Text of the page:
The delicate, fluffy white popcorn insect inhabits the Amazon rainforest of Ecuador.
Perhaps among the most exotic and bizarre forms, we can find in the world are insects. Sometimes we find among their ranks picturesque life forms, so diverse that there is even an insect that resembles a walking popcorn. To date, we have discovered about 900,000 types of insects, although there are certainly some others that we do not yet know about.
Their variety is so wide, that they represent 80% of all known animal species in the world; so, they surely keep among their ranks the most exotic specimens. Large, small, with ineffable colors, those that go unnoticed because of their size, but some seem to come from another world or from... the kitchen?
[Photo: Andreas Kay]
Biologist and photographer Andreas Kay dedicated his life to documenting the fascinating world of insects. Caterpillars, beetles, arachnids, Kay captured all kinds of creatures, but among them all, he came across one that won his surprise and affection; the Planthopper Nymphs that to human eyes would look more like a daintily walking popcorn.
The Planthopper Nymphs walk with the gracefulness of popcorn
The delicate, fluffy white nymph inhabits the Amazon rainforest of Ecuador and gets its name from its habitual behavior of hopping gracefully from one plant to another. And although tiny, Planthopper Nymphs occupy a special place in the region’s ecosystem, secreting protective fats on leaves to shield them from solar radiation.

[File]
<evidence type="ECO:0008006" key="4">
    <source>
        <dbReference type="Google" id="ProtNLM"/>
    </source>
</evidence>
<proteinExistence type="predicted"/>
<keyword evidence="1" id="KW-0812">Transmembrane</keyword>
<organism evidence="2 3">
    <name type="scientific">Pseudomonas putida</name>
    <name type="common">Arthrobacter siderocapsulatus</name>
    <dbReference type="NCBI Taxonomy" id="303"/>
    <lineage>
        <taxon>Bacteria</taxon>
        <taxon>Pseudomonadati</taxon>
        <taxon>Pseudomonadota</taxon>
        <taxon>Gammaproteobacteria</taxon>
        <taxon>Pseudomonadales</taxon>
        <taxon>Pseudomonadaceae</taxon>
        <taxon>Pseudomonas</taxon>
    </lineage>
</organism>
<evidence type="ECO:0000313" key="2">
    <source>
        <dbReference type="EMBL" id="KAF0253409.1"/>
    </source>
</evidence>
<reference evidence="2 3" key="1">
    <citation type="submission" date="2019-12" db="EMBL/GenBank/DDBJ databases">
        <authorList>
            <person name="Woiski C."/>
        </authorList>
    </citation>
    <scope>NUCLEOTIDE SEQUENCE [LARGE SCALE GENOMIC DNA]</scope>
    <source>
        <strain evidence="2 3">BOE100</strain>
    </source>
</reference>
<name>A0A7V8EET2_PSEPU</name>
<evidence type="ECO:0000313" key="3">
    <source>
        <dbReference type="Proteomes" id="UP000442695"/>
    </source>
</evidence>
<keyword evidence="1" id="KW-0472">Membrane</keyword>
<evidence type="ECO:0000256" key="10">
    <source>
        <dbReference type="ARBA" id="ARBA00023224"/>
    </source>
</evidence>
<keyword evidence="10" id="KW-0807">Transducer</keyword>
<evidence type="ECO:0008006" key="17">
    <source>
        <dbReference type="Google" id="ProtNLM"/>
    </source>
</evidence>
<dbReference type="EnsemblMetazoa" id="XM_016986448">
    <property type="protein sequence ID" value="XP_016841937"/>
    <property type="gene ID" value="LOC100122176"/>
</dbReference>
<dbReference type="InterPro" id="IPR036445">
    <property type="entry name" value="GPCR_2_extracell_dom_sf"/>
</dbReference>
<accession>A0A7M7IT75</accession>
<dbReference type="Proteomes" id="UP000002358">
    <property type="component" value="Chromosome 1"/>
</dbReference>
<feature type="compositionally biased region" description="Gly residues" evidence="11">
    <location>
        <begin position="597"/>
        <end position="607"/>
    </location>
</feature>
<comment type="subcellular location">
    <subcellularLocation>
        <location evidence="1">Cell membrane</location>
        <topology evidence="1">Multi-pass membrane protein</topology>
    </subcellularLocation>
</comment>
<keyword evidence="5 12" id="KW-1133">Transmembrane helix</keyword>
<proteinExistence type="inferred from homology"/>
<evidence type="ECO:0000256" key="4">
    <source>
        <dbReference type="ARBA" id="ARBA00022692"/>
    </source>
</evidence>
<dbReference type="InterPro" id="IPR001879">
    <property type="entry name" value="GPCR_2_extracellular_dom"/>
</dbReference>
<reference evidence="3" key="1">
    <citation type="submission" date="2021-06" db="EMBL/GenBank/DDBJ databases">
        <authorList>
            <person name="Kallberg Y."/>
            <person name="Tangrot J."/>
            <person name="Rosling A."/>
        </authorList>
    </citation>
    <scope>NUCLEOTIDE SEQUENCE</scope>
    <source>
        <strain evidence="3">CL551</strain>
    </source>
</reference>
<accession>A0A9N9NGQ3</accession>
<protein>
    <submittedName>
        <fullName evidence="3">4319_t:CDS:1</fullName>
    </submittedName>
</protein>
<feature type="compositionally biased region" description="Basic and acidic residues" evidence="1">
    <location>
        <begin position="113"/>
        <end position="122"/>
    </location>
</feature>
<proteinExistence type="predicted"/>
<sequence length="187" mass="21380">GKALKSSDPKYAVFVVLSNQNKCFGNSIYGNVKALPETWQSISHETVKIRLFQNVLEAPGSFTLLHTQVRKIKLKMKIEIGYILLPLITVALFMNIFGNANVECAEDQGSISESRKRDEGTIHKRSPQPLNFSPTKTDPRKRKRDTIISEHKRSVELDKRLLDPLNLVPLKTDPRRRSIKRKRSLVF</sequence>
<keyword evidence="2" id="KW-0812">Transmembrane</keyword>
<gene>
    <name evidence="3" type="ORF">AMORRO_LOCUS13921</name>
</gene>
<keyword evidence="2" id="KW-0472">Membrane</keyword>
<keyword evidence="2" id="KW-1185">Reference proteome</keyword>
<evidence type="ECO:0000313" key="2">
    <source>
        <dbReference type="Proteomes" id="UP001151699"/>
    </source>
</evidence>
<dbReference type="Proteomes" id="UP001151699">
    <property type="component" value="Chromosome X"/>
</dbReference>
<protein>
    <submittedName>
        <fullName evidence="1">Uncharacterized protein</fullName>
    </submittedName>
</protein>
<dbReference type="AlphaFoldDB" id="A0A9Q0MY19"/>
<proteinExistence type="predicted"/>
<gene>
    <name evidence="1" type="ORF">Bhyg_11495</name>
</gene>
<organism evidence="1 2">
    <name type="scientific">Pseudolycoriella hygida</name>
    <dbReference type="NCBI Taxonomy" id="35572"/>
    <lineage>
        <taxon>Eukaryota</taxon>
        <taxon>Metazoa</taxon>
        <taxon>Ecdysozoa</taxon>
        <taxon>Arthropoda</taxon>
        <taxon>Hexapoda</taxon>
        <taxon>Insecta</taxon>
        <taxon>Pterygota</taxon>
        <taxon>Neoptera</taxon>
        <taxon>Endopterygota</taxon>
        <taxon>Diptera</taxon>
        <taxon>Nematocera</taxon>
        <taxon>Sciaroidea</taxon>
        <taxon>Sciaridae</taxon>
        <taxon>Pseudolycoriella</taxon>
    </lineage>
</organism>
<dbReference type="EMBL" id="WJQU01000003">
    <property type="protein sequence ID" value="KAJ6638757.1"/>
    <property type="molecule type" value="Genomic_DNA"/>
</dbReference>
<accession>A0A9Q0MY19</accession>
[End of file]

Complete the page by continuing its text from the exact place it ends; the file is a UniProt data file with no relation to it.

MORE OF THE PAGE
[Photo: Andreas Kay]
Its cloudy or popcorn-like appearance makes this insect one of the strangest but most beautiful insects ever captured on video. It obtains this peculiar visual composition through waxy filaments that cover it for protection from potential predators.
Kay managed to capture the picturesque gait of the Planthopper Nymphs that resembles a popcorn popper with tiny legs running along the biologist’s finger. Amaze yourself and watch the video captured by Andreas.
Story originally published in Spanish in Ecoosfera
Cover photo by David WeillerPodría interesarte